Former Brand Communicator: ‘I Lied’ While Working at Cigna

In a large company, it’s a heavy job for brand communicators to monitor social conversations. They must listen to what media and competitors are saying about the company. Customers—advocates and critics—are they talking about your company? In addition, when employees converse about their employer, what topics are they discussing? Something that happened yesterday highlights that the communicator's burden is even greater: They also must monitor what former employees say.

As communicators know, digital technology makes anyone with a mobile phone and a social media account a publisher. Wendell Potter is a perfect example. He was a corporate communications VP at Cigna for 15 years, beginning in June 1993. Prior to that, he was a director, communications, at Humana, for four years.

Potter now is a professional activist. A gadfly, some would say. His subject is healthcare. Specifically, he advocates in favor of Medicare for All. Potter has 73,000 followers on Twitter. Yesterday morning, he did something few executives, or former ones, do publicly; Potter said he lied when he was a PR pro.

Mea Culpa

Lying is a sensitive topic for PR pros. To the uninformed, communicators do little else but lie for a living. Hope Hicks didn't help to dispel that perception. To combat this type of thinking, PRSA, to its credit, endorses the ethical practice of PR. Other PR organizations do the same. And most PR pros understand that lying is the quickest way to destroy a relationship with media.

At any rate, Potter posted a six-part Twitter thread attacking his actions while a Cigna VP. In the tweet thread, Potter said he spent years falsely denouncing Canada’s single-payer system, contrasting it to the US healthcare system. He discussed the subject to highlight differences between the two countries’ response to the novel coronavirus. America's poor response to the virus is yet more evidence that Canada has a superior medical system, Potter tweeted.

Strong Language

The wording of his first tweet is compelling. “Amid America's #COVID19 disaster, I must come clean about a lie I spread as a health insurance exec: We spent big $$ to push the idea that Canada's single-payer system was awful & the U.S. system [was] much better. It was a lie & the nations' COVID responses prove it.”

As we write this afternoon, this first tweet has 70,000 retweets and 119,000 likes.

His second tweet mentions the L word–lying–again: “Canada's doing much better than the U.S. when it comes to #COVID19 testing & treatment. On a per capita basis, more Canadians are being tested & fewer getting sick & dying. This may shock Americans who still believe the lies I told about the Canadian health care system.”

PR and Lying

His third tweet blasts the brand of healthcare PR he practiced. “Here’s the truth: Our industry PR & lobbying group, AHIP, supplied my colleagues & me with cherry-picked data & anecdotes to make people think Canadians wait endlessly for their care. It’s a lie & I’ll always regret the disservice I did to folks on both sides of the border.”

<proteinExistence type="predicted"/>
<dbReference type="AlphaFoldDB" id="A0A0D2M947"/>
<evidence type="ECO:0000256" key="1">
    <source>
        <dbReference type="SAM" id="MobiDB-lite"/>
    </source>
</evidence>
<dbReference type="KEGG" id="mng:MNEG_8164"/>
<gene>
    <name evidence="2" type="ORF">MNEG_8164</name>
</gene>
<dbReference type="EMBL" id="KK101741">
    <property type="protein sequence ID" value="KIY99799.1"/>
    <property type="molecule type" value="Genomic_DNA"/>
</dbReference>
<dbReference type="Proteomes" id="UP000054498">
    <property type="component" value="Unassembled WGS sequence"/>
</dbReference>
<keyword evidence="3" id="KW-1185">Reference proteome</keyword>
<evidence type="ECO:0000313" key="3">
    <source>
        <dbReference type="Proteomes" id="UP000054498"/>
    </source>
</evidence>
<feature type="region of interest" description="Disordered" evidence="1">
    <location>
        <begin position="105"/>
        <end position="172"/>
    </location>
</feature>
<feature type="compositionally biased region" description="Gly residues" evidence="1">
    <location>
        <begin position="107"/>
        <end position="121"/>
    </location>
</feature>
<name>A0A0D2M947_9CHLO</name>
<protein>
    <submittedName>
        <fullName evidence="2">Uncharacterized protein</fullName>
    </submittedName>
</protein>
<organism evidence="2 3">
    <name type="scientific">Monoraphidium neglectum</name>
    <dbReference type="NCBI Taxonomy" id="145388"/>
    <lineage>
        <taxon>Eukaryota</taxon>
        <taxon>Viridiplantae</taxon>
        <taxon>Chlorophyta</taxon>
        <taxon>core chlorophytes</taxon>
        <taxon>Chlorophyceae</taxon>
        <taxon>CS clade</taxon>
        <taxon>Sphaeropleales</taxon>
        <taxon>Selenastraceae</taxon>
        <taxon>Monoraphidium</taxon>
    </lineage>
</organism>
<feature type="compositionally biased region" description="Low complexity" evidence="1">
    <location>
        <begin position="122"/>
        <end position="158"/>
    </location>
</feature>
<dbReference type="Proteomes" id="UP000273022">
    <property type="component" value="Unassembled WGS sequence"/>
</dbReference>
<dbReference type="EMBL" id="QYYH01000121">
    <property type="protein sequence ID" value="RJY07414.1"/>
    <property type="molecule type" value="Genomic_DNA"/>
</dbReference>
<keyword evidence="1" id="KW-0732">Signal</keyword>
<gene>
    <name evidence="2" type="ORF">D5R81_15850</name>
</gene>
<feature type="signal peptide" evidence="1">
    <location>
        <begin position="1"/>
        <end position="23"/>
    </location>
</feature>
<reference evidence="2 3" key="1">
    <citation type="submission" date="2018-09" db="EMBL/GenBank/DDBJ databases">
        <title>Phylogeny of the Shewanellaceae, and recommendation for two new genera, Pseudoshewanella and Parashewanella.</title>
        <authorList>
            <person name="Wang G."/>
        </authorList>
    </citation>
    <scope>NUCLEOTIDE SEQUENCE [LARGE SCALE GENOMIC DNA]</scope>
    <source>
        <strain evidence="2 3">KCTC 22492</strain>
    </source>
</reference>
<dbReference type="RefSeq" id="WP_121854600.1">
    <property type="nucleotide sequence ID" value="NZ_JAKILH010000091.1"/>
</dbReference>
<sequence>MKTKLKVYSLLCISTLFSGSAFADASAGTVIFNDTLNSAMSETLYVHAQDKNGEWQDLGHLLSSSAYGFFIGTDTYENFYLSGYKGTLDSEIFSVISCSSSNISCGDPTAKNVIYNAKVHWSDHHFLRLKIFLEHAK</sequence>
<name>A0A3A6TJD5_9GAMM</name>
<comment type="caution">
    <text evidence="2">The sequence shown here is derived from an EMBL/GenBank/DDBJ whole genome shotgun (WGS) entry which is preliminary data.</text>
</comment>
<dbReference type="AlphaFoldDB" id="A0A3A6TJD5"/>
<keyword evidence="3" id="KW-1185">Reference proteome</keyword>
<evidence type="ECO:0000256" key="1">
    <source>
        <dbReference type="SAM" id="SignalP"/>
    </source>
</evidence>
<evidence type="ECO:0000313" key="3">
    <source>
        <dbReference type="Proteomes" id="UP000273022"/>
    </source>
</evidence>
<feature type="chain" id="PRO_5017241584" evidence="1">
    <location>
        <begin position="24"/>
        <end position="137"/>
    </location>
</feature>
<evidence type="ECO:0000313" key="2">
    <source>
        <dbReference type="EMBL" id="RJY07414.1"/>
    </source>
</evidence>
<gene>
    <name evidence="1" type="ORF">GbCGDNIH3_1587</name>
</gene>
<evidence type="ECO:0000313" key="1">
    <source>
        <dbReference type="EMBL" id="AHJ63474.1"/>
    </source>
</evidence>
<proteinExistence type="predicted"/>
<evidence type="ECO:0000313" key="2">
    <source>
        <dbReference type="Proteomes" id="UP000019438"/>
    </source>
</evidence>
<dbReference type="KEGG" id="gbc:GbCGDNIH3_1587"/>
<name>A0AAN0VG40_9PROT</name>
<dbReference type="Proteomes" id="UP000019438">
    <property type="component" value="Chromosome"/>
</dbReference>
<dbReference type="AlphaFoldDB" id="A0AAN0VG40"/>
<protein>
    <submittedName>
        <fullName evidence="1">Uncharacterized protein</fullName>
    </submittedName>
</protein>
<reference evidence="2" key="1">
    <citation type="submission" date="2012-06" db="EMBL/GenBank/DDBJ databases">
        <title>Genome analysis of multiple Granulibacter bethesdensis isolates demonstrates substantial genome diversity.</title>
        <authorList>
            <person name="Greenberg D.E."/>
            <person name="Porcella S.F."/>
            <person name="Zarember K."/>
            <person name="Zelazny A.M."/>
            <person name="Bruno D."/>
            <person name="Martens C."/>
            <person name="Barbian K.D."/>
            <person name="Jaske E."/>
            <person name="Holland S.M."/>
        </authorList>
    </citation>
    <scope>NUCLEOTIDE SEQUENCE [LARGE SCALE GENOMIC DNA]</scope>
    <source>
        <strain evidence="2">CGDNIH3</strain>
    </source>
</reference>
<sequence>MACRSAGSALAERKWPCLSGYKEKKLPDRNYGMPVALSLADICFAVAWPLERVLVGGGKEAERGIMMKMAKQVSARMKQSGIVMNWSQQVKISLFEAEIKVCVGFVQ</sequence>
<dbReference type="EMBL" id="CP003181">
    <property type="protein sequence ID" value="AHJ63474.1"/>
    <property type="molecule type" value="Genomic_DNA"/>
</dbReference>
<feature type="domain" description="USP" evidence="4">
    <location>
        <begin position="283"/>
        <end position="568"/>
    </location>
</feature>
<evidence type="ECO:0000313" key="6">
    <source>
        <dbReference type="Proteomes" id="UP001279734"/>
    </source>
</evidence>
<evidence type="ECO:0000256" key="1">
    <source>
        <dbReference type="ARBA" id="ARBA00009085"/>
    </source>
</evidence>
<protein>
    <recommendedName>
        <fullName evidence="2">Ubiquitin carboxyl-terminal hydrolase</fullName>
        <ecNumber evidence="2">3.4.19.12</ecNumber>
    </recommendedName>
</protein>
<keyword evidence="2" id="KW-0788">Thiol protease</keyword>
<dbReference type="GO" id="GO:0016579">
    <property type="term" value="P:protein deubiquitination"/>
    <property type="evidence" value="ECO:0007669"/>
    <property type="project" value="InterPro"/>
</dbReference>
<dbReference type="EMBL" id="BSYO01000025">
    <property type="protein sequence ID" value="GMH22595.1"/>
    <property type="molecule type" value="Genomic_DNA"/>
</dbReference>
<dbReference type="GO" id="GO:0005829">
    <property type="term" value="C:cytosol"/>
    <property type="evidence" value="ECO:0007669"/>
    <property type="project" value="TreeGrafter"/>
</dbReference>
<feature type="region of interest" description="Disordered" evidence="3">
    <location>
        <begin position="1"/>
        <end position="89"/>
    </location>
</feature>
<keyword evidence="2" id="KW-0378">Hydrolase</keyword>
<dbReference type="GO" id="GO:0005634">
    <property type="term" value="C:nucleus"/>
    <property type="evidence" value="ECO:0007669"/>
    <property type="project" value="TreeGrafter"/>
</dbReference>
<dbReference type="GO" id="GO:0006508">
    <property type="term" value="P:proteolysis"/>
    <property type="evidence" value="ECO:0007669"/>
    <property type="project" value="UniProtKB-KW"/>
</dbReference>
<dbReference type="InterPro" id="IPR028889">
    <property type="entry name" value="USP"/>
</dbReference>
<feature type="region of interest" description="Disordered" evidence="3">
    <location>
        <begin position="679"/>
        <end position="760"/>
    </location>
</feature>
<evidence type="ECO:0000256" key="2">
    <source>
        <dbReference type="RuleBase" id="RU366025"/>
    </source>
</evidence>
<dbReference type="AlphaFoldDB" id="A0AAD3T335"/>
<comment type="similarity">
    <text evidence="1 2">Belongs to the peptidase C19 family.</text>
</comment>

AHIP, America’s Health Insurance Plans, is a Washington, D.C.-based organization composed of major and mid-size health insurance providers. Its website says it is committed to “market-based solutions and public-private partnerships that improve affordability, value, access, and well-being for consumers.”

Potter claims in Canada "no one gets turned away from doctors due to lack of funds...In America, exorbitant bills are a defining feature of the system." He adds, "There are no co-pays, deductibles or co-insurance ever" in Canada. "Care is free at the point of service. And those laid off in Canada don’t face the worry of losing their health insurance. In the U.S., millions are losing their jobs & coverage, and scared to death."

PR Takeaways

Considering Potter cashed Cigna's checks for 15 years, he'd be more credible using the words "I apologize" instead of "I'll always regret the disservice I did...." On the other hand, writing "I lied" a few times is powerful.

An obvious PR takeaway: If you don't tell your story, someone else will. In this case, Potter's version is the lone narrative.

Of course, knowing when and if to respond is part of the art of PR. Perhaps Potter is too small a player for Cigna and AHIP to care. It could be that AHIP and Cigna feel Potter is lying still and they deem him unworthy of response. We don't know. For this story, PRNEWS contacted AHIP for a comment. It failed to return our message. We also contacted Cigna. It, too, did not return our message.

Silence is Golden

In addition, healthcare PR firms we contacted for this article acknowledged our request for comment, but passed on the opportunity.

Whether or not Potter's praise for Canada is correct goes beyond the scope of this essay.

While there is debate about how to estimate deaths from coronavirus, it is safe to say Canada has lost roughly 8,500 people to the virus. The U.S. has lost an estimated 125,000. Canada has experienced death in 1 of every 4,300 cases. In the U.S., it's 1 in every 2,630 cases. Farther north, in Canada, there's 1 virus case per every 361 people. In the U.S., there's 1 case in every 134 people.

[Full disclosure: Cigna provides healthcare for the company that publishes PRNEWS.]

Seth Arenstein is editor of PRNEWS and Crisis Insider. Follow him: @skarenstein